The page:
Compare any two graphics cards:
GeForce 9800 GT 1GB vs GeForce GTX 550 Ti
IntroThe GeForce 9800 GT 1GB features a GPU clock speed of 600 MHz, and the 1024 MB of GDDR3 memory runs at 900 MHz through a 256-bit bus. It also is made up of 112 SPUs, 56 Texture Address Units, and 16 Raster Operation Units.
Compare all of that to the GeForce GTX 550 Ti, which has core clock speeds of 900 MHz on the GPU, and 1026 MHz on the 1024 MB of GDDR5 RAM. It features 192 SPUs as well as 32 TAUs and 24 ROPs.
Power Usage and Theoretical Benchmarks
Power Consumption (Max TDP)
The GeForce GTX 550 Ti, in theory, should perform quite a bit faster than the GeForce 9800 GT 1GB in general. (explain)
Texel RateThe GeForce 9800 GT 1GB will be a small bit (approximately 17%) better at AF than the GeForce GTX 550 Ti. (explain)
Pixel RateThe GeForce GTX 550 Ti will be a lot (more or less 125%) more effective at anti-aliasing than the GeForce 9800 GT 1GB, and also should be able to handle higher resolutions without slowing down too much. (explain)
Please note that the above 'benchmarks' are all just theoretical - the results were calculated based on the card's specifications, and real-world performance may (and probably will) vary at least a bit.
Please note that the price comparisons are based on search keywords - sometimes it might show cards with very similar names that are not exactly the same as the one chosen in the comparison. We do try to filter out the wrong results as best we can, though.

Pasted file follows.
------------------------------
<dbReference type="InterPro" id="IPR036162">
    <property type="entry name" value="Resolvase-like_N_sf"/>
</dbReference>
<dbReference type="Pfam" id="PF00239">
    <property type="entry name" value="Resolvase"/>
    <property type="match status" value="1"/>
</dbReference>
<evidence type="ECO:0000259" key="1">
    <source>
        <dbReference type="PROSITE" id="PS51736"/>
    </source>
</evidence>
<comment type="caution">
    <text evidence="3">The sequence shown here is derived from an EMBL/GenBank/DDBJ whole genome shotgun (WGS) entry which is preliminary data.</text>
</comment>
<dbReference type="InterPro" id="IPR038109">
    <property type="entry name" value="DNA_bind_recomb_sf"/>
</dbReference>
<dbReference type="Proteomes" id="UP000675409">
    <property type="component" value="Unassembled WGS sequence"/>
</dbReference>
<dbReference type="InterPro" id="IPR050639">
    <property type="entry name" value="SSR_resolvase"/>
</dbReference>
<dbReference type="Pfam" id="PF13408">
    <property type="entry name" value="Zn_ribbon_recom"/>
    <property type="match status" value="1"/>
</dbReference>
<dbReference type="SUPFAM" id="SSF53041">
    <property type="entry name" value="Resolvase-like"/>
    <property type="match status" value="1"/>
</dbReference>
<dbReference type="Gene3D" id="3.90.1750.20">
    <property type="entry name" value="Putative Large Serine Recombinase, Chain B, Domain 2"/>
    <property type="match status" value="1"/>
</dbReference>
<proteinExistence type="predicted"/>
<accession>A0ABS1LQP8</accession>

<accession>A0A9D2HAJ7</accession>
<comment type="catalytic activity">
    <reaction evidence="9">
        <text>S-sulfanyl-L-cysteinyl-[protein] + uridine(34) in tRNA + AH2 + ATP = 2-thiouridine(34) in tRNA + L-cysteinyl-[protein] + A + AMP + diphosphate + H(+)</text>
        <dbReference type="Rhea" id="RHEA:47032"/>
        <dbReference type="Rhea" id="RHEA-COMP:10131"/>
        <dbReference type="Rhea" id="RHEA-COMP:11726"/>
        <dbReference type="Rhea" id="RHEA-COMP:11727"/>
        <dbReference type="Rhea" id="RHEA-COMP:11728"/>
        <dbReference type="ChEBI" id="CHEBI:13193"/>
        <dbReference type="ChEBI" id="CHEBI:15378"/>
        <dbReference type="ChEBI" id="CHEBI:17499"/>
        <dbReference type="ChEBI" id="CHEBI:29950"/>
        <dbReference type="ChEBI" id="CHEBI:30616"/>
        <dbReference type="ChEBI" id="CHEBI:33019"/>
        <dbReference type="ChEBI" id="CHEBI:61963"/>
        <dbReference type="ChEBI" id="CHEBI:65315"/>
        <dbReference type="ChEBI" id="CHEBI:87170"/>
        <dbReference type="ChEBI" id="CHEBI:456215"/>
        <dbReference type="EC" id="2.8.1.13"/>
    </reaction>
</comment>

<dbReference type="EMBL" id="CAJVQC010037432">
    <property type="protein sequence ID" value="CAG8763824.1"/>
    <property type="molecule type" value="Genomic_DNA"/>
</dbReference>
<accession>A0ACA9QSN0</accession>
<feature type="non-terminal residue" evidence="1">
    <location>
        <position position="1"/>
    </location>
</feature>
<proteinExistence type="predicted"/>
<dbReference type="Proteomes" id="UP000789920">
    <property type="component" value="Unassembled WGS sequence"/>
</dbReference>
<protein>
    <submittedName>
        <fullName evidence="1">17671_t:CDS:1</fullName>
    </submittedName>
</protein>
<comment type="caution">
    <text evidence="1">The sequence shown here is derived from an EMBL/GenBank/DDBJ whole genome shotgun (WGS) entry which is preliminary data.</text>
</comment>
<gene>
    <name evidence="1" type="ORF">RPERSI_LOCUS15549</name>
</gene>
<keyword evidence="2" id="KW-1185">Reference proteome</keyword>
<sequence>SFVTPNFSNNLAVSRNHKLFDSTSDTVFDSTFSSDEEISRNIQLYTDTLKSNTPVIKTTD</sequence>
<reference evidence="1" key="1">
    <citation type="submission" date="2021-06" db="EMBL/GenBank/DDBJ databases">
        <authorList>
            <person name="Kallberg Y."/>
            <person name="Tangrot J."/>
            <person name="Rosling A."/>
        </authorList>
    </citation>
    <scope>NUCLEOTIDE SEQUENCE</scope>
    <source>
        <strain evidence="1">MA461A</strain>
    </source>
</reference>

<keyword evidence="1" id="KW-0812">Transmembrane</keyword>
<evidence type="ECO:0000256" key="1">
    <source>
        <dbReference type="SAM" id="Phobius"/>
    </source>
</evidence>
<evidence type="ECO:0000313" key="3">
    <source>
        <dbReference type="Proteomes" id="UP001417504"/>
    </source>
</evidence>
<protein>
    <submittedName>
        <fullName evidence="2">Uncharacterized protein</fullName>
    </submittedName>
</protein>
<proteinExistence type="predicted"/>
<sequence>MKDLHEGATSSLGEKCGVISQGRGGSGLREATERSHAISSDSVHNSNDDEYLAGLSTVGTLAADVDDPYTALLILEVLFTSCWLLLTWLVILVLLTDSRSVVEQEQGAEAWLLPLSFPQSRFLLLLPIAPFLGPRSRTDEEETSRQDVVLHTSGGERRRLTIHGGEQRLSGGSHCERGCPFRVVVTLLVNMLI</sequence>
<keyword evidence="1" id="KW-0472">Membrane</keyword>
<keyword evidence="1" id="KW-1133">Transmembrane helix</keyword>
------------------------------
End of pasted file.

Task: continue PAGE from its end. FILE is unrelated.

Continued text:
Memory Bandwidth: Memory bandwidth is the maximum amount of information (counted in MB per second) that can be moved over the external memory interface in a second. It's calculated by multiplying the card's interface width by the speed of its memory. If the card has DDR memory, the result should be multiplied by 2 again. If it uses DDR5, multiply by ANOTHER 2x. The better the bandwidth is, the faster the card will be in general. It especially helps with AA, High Dynamic Range and high resolutions.
Texel Rate: Texel rate is the maximum number of texture map elements (texels) that are processed per second. This number is calculated by multiplying the total number of texture units by the core speed of the chip. The better the texel rate, the better the card will be at handling texture filtering (anisotropic filtering - AF). It is measured in millions of texels applied per second.
Pixel Rate: Pixel rate is the maximum number of pixels the video card could possibly write to the local memory in one second - measured in millions of pixels per second. The figure is worked out by multiplying the amount of Render Output Units by the the card's clock speed. ROPs (Raster Operations Pipelines - sometimes also referred to as Render Output Units) are responsible for drawing the pixels (image) on the screen. The actual pixel rate also depends on lots of other factors, most notably the memory bandwidth - the lower the bandwidth is, the lower the ability to reach the max fill rate.